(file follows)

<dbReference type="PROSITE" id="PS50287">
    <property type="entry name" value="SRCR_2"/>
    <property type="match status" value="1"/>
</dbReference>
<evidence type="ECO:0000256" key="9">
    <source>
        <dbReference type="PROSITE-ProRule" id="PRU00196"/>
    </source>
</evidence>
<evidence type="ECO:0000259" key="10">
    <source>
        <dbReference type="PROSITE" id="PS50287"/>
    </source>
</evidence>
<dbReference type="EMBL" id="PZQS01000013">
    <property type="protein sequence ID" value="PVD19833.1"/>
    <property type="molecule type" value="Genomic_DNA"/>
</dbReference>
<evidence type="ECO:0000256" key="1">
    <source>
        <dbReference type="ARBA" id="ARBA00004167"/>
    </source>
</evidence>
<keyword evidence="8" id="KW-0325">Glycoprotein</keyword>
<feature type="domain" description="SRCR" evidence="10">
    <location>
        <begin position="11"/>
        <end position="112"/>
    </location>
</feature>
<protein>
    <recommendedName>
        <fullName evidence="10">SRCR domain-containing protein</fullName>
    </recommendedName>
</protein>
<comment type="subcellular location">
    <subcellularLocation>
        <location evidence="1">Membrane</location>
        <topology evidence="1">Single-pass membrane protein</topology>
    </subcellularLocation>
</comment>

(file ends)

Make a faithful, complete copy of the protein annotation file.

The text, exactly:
<dbReference type="PROSITE" id="PS50287">
    <property type="entry name" value="SRCR_2"/>
    <property type="match status" value="1"/>
</dbReference>
<evidence type="ECO:0000256" key="9">
    <source>
        <dbReference type="PROSITE-ProRule" id="PRU00196"/>
    </source>
</evidence>
<evidence type="ECO:0000259" key="10">
    <source>
        <dbReference type="PROSITE" id="PS50287"/>
    </source>
</evidence>
<dbReference type="EMBL" id="PZQS01000013">
    <property type="protein sequence ID" value="PVD19833.1"/>
    <property type="molecule type" value="Genomic_DNA"/>
</dbReference>
<evidence type="ECO:0000256" key="1">
    <source>
        <dbReference type="ARBA" id="ARBA00004167"/>
    </source>
</evidence>
<keyword evidence="8" id="KW-0325">Glycoprotein</keyword>
<feature type="domain" description="SRCR" evidence="10">
    <location>
        <begin position="11"/>
        <end position="112"/>
    </location>
</feature>
<protein>
    <recommendedName>
        <fullName evidence="10">SRCR domain-containing protein</fullName>
    </recommendedName>
</protein>
<comment type="subcellular location">
    <subcellularLocation>
        <location evidence="1">Membrane</location>
        <topology evidence="1">Single-pass membrane protein</topology>
    </subcellularLocation>
</comment>